The suspension of four top Eskom executives in early 2015 was a "little strange", MPs heard on Wednesday.
Testifying before the parliamentary inquiry into state capture, former Eskom finance director Tsholofelo Molefe, who was one of those suspended, said it was only long after the events that she "put the dots together".
At the time, she had wondered why a new board, which had only existed for two-and-a-half months, had considered the suspensions.
"Especially because in the first discussion, that board was very clear –– they wanted the minister [Public Enterprises Minister Lynne Brown] to come in and explain to them, because they did not agree [with the suspensions].
"Two days later, they agreed to suspend. So for me, that was strange," she said.
Brown was present at the second board meeting.
In December 2014, Brown made sweeping changes to the Eskom board, replacing its members with appointees who have been linked with the Gupta family.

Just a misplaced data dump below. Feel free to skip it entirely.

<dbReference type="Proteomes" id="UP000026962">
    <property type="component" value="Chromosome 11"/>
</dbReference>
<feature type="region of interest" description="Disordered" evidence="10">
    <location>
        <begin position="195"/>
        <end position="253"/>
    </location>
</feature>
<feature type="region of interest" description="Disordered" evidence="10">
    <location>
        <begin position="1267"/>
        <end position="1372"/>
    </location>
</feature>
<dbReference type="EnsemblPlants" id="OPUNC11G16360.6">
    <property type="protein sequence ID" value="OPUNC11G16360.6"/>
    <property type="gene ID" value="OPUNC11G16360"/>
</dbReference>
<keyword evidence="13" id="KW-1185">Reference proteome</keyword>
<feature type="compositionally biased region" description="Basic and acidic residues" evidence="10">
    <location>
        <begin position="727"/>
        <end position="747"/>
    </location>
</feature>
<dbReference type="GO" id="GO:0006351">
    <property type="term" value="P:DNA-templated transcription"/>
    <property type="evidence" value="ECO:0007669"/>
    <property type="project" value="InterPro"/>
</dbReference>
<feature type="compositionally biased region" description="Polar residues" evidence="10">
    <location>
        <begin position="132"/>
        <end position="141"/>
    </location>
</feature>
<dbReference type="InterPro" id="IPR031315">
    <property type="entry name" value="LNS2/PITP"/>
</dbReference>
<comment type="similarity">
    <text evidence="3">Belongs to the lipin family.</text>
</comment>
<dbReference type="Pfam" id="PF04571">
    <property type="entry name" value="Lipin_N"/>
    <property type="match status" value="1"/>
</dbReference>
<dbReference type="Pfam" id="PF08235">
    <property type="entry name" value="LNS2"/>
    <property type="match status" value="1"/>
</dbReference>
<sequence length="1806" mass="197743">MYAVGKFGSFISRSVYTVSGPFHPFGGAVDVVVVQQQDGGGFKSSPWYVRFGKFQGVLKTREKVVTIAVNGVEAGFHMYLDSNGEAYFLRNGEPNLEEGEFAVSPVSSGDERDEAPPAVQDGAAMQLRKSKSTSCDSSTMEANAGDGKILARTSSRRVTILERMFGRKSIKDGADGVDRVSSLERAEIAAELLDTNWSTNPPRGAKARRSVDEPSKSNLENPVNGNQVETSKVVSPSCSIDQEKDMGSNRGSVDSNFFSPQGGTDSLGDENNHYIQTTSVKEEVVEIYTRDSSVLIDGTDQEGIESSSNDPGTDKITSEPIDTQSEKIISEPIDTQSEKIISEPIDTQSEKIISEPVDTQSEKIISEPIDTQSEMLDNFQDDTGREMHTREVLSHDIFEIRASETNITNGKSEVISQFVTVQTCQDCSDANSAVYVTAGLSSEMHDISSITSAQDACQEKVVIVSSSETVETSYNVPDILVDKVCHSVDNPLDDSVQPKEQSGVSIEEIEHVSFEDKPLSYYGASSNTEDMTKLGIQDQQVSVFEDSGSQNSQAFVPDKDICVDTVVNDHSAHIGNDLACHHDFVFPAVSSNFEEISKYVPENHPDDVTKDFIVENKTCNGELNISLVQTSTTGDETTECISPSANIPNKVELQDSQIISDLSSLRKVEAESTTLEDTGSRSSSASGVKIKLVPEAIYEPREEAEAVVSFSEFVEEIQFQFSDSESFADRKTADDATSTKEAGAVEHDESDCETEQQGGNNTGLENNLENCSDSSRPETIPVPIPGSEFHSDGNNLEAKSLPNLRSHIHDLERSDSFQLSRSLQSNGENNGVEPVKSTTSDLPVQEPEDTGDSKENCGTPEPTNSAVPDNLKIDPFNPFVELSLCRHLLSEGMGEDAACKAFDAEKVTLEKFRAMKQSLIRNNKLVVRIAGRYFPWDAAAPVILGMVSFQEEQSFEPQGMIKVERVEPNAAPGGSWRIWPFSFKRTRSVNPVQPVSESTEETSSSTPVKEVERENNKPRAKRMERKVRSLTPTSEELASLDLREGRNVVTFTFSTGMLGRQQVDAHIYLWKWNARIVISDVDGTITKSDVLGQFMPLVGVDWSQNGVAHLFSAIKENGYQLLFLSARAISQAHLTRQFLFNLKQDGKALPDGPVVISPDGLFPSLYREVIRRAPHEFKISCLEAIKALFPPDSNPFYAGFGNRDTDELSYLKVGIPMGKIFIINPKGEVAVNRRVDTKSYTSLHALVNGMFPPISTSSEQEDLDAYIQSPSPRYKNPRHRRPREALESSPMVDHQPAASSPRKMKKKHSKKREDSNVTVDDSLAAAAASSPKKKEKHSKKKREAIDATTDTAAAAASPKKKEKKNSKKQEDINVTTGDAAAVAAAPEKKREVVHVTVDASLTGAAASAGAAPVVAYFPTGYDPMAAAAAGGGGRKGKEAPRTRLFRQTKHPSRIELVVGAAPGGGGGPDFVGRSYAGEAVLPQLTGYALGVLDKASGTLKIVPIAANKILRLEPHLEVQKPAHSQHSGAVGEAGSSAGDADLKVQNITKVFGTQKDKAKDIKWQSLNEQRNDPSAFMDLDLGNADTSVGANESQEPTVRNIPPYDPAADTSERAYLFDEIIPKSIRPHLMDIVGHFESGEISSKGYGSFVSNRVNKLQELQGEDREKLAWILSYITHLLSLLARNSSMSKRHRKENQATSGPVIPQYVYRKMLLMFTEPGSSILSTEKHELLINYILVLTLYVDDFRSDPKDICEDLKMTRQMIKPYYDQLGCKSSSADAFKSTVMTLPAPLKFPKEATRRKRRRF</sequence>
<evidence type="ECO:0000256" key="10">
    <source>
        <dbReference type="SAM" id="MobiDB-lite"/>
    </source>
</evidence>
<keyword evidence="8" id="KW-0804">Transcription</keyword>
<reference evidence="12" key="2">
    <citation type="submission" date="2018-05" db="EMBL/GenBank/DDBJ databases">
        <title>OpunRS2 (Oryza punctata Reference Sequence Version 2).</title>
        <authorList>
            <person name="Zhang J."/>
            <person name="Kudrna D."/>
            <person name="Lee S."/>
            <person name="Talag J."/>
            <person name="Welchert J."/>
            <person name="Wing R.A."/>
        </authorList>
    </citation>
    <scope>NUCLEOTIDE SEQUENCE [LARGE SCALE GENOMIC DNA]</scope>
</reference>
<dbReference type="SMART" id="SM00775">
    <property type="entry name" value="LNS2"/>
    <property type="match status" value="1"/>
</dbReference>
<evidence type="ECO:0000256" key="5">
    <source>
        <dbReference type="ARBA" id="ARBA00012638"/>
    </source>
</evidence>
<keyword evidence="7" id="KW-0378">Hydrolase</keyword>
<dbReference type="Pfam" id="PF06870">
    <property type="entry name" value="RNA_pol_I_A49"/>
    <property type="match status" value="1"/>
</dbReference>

In March 2015, then-Eskom board chair Zola Tsotsi suspended Molefe and three other senior executives.
Earlier on Wednesday, African Christian Democratic Party MP Steve Swart asked Molefe what she thought of the "purge" of board members, and what were her thoughts looking back.
"One questions what the motive was... But when you look at the chain of events, when you look back and listen to radio and newspaper articles, and you put the dots together, you realise there was something bigger than what we thought."
Experts believe the changes made by Brown after she took office led to a notable deterioration in the balance of skills, expertise and experience at the utility, which was grappling with major financial and operational problems at the time.